Raisi intends to focus on the economy and nuclear energy, world news

Ebrahim Raisi, Iran’s hardline conservative, is set to be inaugurated on Tuesday as the new president of the Islamic Republic, a country mired in deep economic crisis and hit by crippling US sanctions.

He replaces moderate President Hassan Rouhani, whose landmark achievement was the 2015 nuclear deal between Iran and six world powers.

Raisi, 60, will have to face nuclear talks aimed at relaunching the pact from which the United States unilaterally withdrew.

Two days after the inauguration of the Islamic Republic’s Supreme Leader, Ayatollah Ali Khamenei, on Tuesday, my two leaders will be sworn in before Parliament.

He won the June elections when more than half of the electorate was absent after several prominent politicians were barred from running.

The West has criticized Raisi for his human rights.

Iran’s economic problems, exacerbated by US sanctions, will be the new president’s biggest challenge, according to Clement Therm, a researcher at the European University Institute in Italy.

“Its main objective will be to improve the economic situation by strengthening the Islamic Republic’s economic relations with neighboring countries,” Therm told AFP.

“The goal is to build a business model that protects Iran’s economic growth from US policies and decisions.”

Therm believes that Raisi’s main priority will be “lifting US sanctions” so that Iran can increase trade with its neighbors and non-Western countries such as China and Russia.

The 2015 agreement saw Iran accept limits on its nuclear capabilities in exchange for sanctions.

But former US President Donald Trump unilaterally withdrew from the accord after three years and tightened sanctions again, prompting Tehran to abandon most of its nuclear commitments.

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Trump’s successor, Joe Biden, indicated his willingness to return to the agreement and entered into indirect negotiations with Iran along with formal talks with the remaining parties to the agreement: Britain, China, France, Germany and Russia.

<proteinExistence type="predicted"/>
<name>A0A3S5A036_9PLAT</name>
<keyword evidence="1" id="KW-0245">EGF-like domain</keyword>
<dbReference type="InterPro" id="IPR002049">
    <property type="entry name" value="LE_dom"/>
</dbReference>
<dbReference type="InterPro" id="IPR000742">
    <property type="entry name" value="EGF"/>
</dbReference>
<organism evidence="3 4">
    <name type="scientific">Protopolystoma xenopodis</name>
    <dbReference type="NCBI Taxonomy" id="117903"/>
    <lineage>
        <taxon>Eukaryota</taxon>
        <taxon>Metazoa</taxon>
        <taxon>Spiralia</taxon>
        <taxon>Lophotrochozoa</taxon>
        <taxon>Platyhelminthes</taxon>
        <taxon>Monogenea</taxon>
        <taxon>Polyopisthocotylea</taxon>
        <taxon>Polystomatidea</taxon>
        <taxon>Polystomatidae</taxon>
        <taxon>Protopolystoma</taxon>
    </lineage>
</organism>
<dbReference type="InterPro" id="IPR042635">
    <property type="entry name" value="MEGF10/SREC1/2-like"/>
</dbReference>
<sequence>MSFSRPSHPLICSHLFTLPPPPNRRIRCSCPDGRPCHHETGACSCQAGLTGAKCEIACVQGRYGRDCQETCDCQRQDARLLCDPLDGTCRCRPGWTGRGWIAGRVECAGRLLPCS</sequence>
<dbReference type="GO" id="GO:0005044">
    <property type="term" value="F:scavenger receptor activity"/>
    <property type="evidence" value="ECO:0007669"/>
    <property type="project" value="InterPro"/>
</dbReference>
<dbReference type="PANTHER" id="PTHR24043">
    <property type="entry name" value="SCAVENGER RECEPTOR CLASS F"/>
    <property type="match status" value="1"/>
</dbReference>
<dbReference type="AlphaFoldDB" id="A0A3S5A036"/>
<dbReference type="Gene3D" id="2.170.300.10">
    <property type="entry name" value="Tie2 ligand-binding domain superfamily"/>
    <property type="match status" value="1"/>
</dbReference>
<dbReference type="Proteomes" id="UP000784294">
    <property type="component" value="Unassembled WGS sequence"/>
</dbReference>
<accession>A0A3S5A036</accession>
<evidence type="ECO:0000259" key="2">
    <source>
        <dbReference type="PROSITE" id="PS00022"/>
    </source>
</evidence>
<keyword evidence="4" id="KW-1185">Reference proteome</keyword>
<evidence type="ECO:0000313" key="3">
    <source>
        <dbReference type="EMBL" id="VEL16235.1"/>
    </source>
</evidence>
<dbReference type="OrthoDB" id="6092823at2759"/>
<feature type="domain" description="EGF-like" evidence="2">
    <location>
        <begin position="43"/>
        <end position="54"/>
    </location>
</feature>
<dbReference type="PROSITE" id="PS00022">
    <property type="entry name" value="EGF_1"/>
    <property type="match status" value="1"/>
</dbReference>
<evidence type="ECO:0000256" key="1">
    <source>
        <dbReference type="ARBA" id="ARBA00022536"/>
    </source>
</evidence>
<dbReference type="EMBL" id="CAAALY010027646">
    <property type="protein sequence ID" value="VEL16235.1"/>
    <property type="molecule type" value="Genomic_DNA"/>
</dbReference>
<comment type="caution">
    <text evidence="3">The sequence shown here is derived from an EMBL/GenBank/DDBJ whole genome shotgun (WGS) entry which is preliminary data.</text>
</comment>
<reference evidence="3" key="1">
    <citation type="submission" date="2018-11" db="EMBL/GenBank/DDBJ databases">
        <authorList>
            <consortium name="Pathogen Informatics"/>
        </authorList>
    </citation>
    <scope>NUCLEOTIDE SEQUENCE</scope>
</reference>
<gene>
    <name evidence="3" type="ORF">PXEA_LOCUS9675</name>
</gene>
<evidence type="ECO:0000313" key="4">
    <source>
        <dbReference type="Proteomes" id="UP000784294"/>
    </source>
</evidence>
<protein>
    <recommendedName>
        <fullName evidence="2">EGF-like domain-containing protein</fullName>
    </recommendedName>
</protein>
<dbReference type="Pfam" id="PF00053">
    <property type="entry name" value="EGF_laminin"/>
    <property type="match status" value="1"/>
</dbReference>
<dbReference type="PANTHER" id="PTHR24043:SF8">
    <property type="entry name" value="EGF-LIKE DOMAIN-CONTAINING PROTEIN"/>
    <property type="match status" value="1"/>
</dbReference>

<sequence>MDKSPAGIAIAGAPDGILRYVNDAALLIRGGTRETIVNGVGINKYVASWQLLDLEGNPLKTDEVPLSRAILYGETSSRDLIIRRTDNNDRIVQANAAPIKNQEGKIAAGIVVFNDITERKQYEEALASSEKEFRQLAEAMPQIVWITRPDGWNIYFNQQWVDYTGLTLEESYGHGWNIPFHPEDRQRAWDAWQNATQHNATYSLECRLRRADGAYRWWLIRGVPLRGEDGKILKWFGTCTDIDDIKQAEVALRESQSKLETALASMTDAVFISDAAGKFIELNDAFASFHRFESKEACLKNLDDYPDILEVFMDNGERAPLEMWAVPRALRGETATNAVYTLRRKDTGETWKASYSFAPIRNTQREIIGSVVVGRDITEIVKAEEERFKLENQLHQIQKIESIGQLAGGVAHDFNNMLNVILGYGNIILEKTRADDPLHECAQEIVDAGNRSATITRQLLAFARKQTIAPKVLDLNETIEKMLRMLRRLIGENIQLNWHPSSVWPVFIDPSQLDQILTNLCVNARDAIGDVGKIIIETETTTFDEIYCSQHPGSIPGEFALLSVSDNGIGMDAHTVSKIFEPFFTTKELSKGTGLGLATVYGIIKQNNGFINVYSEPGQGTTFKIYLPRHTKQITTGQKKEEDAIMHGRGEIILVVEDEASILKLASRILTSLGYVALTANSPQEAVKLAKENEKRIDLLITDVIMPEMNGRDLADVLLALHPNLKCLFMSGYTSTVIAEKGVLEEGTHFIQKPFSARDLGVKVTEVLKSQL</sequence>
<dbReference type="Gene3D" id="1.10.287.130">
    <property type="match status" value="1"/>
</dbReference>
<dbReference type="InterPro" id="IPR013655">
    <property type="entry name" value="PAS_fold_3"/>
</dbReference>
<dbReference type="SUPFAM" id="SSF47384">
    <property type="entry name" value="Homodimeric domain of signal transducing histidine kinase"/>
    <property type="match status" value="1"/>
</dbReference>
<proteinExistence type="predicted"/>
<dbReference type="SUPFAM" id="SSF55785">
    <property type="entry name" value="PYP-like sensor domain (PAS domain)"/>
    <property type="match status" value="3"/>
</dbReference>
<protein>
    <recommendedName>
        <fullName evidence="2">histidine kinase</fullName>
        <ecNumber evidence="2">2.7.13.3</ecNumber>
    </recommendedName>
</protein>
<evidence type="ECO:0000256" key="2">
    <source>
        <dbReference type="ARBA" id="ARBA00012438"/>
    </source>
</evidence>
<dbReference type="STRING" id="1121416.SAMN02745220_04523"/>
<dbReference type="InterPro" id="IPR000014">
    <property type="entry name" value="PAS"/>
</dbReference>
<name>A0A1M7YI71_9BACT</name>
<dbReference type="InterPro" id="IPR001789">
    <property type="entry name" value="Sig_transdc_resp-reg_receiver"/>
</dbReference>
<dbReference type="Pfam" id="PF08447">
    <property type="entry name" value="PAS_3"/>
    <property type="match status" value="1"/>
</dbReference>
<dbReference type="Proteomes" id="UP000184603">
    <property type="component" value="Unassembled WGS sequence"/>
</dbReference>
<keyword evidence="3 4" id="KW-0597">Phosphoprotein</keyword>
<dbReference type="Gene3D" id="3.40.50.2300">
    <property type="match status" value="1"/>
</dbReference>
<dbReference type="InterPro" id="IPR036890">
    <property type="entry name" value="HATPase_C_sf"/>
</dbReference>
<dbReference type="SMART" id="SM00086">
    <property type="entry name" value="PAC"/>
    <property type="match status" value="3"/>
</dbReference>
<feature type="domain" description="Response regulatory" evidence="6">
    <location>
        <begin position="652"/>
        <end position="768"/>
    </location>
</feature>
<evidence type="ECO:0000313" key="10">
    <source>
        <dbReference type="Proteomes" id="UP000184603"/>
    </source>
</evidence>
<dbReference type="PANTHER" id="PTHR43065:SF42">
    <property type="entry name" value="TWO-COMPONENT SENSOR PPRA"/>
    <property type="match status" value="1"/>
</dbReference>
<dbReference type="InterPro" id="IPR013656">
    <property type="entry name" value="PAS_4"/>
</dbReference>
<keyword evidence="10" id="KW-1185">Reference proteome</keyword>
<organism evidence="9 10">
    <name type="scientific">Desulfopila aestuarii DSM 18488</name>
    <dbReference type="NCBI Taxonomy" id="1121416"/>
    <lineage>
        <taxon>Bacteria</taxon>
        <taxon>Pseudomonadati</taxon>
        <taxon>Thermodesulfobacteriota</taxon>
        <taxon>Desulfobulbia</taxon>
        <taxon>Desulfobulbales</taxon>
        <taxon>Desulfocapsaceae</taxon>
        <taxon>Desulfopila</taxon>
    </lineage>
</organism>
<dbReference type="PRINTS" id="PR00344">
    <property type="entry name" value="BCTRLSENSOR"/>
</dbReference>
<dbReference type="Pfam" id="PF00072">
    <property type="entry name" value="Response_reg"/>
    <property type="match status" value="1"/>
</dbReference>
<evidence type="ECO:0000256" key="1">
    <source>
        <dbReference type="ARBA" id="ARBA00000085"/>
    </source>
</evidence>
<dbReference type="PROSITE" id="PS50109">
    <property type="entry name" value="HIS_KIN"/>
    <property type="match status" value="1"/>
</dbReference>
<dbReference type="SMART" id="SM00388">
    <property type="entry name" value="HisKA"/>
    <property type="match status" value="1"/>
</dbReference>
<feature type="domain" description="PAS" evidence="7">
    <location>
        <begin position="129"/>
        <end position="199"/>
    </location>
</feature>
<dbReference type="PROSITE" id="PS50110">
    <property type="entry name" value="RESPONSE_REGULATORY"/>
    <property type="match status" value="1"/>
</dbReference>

Economic difficulties

US sanctions have stifled Iran, it even tried to stop its oil exports, and the economy shrank by more than 6% in 2018 and 2019.

This was a major blow to Rouhani, who had hoped to liberalize the economy and develop the private sector.

In the winter of 2017-2018, and again in 2019, the country was rocked by street protests over economic problems.

And in July this year, protesters in the oil-rich and drought-stricken province of Khuzestan took to the streets to express their anger.

The economic crisis has been exacerbated by the coronavirus pandemic, which has left many Iranians struggling to survive.

Iranian reformist economist Saeed Laylaz said the outgoing president was “perfect” in his approach to the West.

“Rouhani believed that he would be able to quickly solve all the problems in the country,” said Laylaz, who has served as an advisor to Iran’s presidents.

Lilas thinks Raisi will choose a different path.

After his election, Raisi made it clear that his main foreign policy would be to improve relations with the countries of the region.

In mid-July, Rouhani said he hoped his successor would reach an agreement to lift US sanctions and end nuclear talks.

But Khamenei, who will preside over a grand inauguration on Tuesday, and his last words on political affairs, cautioned against trusting the West.

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nuclear talks

Raisi himself has already said that he will not negotiate with the other parties to the nuclear deal, and indirectly with the United States, only for the sake of negotiations.

He said his government would support talks that “ensure national interests”.

Six rounds of nuclear talks between Iran and world powers took place in Vienna between April and June. The last round ended on June 20 and no further date has been set.

Officials in Tehran said there would be no new talks until Raisi took office.

According to Therm, the new administration in Tehran, where the conservative camp deeply distrusts the United States, is unwilling to push.

He said Tehran had the will “to show the American side that there is no urgent need for a quick compromise.”

Terma added that the new government also wants to prove “its ability to strike a deal better than the previous one.”

According to Lilas, the future of the nuclear deal will be one of the factors that will influence the fate of the economy.

“If Iran announces its intention not to continue negotiations, the sanctions will remain,” he said.

But he also expects Washington and Tehran to reach a compromise. “Iran and the United States cannot continue with the status quo,” Lilaz said.

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